That's a real headline. Now wait a second, Chicago Cubs manager Dale Sveum says. Simply because his team's video assistant, and not another actual player, reached the final of the Cubs' 64-person bunting tournament Sunday, it doesn't mean the team should be embarrassed. I mean, a guy in the Cubs front office named Nate Halm should be just as skilled of a bunter as anyone invited to play at spring training!
That was how Sveum tried to spin it for Paul Sullivan of the Chicago Tribune:
“Oh, c’mon,” Sveum protested. “Oh, we’re really worried about that ... He’s a professional player. He played overseas, and in college.”
Do you buy it? It's true about Halm, who played at Miami of Ohio and in 2008 was a teammate of Adam Eaton, the young outfielder for the Arizona Diamondbacks. And he played professionally in Munich, the Cubs say. (Apparently in Germany, there exists a hunger for baseball— a "hunger für baseball," it's called.)
To reach the final, Halm beat pitcher Edwin Jackson before falling to David DeJesus — losing a reported $3,400 in prize money and sparing the Cubs some embarrassment. Some. Hey, it's the Cubs own fault for putting non-players in the tournament, the only upside of which is ... well ... is there one?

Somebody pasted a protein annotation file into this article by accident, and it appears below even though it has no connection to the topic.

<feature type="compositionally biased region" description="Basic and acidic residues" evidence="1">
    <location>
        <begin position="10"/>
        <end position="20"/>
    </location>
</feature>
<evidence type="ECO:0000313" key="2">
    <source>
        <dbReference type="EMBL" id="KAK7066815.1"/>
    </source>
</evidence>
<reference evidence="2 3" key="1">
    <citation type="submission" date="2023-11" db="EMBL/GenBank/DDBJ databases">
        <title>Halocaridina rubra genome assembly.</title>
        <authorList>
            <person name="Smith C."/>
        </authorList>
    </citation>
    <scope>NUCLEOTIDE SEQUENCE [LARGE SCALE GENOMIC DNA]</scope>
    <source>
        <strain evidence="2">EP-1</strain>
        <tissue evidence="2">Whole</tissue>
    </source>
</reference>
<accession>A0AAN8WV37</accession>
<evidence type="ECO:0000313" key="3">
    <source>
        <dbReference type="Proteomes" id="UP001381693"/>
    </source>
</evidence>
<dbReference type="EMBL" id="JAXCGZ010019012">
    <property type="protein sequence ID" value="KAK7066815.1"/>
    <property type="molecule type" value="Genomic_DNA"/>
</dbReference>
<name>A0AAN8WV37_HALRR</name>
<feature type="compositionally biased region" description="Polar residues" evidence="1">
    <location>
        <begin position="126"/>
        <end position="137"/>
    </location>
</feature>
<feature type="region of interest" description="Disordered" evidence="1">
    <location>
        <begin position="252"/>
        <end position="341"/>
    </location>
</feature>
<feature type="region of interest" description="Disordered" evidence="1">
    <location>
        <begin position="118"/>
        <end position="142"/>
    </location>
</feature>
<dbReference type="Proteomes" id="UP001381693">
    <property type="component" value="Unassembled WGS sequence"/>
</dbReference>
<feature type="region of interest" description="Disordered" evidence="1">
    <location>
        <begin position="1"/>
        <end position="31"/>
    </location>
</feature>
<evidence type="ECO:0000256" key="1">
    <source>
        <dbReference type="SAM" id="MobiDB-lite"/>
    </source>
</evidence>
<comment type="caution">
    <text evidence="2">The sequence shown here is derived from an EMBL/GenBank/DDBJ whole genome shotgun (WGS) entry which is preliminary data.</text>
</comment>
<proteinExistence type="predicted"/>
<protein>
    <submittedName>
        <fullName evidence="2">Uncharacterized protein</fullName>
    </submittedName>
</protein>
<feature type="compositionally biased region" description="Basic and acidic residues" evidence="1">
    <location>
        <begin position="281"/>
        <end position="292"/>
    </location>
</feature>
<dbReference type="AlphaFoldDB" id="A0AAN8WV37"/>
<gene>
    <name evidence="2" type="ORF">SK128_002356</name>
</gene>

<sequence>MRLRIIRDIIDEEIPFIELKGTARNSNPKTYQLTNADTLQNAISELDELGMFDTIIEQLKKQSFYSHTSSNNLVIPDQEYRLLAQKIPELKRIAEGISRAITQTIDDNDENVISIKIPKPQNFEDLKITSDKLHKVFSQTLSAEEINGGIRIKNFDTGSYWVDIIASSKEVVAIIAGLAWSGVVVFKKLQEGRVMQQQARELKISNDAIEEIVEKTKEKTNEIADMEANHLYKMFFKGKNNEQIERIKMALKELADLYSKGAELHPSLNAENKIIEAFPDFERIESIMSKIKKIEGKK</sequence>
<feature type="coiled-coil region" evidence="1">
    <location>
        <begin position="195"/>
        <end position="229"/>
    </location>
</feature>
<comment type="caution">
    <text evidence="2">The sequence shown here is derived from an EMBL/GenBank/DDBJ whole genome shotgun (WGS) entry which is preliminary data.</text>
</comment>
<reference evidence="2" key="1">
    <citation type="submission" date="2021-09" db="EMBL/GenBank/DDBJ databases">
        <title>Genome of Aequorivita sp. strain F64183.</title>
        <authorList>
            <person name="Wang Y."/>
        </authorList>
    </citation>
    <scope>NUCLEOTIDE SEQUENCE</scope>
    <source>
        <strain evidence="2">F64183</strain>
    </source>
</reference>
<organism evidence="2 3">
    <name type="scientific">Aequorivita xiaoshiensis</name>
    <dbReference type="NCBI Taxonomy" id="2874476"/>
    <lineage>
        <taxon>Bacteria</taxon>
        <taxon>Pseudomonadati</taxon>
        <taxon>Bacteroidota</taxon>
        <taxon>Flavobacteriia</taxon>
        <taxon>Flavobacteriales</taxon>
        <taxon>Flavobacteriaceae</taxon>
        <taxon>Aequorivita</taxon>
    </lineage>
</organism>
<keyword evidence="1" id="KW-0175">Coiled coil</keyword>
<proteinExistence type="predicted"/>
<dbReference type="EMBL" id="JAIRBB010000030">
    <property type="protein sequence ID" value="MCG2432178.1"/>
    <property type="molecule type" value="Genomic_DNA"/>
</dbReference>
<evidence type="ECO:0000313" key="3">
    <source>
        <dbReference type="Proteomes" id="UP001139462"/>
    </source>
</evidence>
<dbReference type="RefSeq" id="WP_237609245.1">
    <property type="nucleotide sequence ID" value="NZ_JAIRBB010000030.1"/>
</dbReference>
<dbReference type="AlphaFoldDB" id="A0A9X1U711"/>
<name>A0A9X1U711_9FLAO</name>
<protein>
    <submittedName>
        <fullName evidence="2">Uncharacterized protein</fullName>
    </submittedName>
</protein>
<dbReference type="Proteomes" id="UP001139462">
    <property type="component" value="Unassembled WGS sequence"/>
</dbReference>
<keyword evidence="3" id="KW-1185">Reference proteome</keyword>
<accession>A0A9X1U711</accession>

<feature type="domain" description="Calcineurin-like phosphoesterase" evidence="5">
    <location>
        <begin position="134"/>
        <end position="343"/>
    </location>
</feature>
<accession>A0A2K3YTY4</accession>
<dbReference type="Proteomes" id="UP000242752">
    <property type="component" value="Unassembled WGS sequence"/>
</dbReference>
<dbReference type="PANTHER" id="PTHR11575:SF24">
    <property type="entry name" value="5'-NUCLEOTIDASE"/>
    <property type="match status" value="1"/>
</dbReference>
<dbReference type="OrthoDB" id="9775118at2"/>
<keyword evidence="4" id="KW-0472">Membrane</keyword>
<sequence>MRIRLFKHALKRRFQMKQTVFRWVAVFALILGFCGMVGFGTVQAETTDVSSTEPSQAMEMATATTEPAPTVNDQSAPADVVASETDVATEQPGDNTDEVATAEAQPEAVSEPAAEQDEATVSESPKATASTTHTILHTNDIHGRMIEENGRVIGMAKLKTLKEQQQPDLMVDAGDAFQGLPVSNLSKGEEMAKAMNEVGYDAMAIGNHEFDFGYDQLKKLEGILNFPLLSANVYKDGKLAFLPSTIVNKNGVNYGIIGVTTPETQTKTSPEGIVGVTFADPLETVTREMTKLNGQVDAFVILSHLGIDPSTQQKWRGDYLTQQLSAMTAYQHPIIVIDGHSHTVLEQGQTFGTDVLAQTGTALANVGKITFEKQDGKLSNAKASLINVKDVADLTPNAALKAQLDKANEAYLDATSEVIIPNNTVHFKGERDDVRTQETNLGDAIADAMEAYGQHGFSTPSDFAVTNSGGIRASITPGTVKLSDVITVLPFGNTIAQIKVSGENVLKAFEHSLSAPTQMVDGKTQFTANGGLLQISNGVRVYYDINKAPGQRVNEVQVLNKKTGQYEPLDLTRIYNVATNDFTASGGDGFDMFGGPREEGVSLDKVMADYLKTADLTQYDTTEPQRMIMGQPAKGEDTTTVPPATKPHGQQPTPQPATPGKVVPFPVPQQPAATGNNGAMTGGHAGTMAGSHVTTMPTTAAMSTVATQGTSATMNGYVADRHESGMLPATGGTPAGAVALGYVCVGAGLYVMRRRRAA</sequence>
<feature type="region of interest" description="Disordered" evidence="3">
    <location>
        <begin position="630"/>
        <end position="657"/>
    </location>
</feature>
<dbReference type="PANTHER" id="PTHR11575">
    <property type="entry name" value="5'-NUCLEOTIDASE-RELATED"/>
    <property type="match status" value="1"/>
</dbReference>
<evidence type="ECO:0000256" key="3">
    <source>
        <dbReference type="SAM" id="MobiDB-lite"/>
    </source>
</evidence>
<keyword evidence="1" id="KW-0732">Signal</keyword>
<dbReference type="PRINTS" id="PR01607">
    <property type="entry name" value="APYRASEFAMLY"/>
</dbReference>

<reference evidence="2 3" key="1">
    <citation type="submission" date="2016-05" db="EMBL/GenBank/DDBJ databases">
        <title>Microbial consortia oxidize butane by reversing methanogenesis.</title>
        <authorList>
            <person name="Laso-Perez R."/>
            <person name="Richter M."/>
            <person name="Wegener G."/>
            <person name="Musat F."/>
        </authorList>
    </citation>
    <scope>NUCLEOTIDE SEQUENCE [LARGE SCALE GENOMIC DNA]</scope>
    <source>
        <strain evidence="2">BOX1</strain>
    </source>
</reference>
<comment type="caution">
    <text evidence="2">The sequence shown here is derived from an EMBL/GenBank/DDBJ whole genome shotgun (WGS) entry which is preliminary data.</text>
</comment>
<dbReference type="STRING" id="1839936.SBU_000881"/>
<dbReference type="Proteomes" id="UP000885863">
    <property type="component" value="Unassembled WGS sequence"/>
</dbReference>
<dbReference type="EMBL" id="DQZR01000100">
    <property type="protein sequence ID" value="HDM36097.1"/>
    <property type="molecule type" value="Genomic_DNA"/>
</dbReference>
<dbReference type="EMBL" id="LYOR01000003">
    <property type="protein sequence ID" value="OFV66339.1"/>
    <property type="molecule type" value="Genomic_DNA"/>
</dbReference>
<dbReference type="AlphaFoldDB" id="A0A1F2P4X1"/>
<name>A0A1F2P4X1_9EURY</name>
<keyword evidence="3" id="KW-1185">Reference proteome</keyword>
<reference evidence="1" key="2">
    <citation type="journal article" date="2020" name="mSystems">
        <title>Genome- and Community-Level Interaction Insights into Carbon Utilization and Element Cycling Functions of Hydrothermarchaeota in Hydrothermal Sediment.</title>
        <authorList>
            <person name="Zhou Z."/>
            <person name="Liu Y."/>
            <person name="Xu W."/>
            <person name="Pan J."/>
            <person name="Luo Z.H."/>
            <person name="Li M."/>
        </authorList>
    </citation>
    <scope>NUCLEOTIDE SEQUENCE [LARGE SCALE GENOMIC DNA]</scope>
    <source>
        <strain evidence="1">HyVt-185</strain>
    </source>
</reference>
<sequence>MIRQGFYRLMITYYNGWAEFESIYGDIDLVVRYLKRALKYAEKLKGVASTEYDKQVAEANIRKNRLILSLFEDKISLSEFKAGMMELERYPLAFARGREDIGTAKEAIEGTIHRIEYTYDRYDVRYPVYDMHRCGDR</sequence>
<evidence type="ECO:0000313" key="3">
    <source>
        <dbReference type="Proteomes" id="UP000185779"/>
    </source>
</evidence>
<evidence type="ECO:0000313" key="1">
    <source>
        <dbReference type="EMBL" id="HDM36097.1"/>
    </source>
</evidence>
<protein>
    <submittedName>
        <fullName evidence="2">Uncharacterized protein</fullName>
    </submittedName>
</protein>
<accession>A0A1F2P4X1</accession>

DeJesus can lay it down, also having won the inaugural bunting tournament in 2012. This year's event seemed a little bigger, as it was spread out over several days and had brackets and pods — whatever — just like the NCAA basketball tournament. Halm was a last-second replacement and won a 16-man bracket that included team president Theo Epstein and GM Jed Hoyer.
How does a bunting contest work, anyway? By the looks of the photo Cubs Vineline took, it's apparently like shuffleboard. How does shuffleboard work? I don't know, I've never been on a cruise ship.
Hey, with sabermatrician-on-the-side Sam Fuld long gone from the Cubs and people's champion Tony Campana freshly traded, are we sure Halm shouldn't be on the field full time? The Cubs should have more skills contests and find out what else he's got before sending him back the video room to splice together upcoming opponents.
Having a bunting tournament at all is a little dubious. Bunting can help a team win, but most clubs probably use the tactic too often and at the wrong times. (See the World Baseball Classic game between the U.S. and Canada.) As Earl Weaver would say, just wait for the three-run homer, catch the ball on defense and everything will be OK.
A three-run homer contest. Now that's something the Cubs should look into.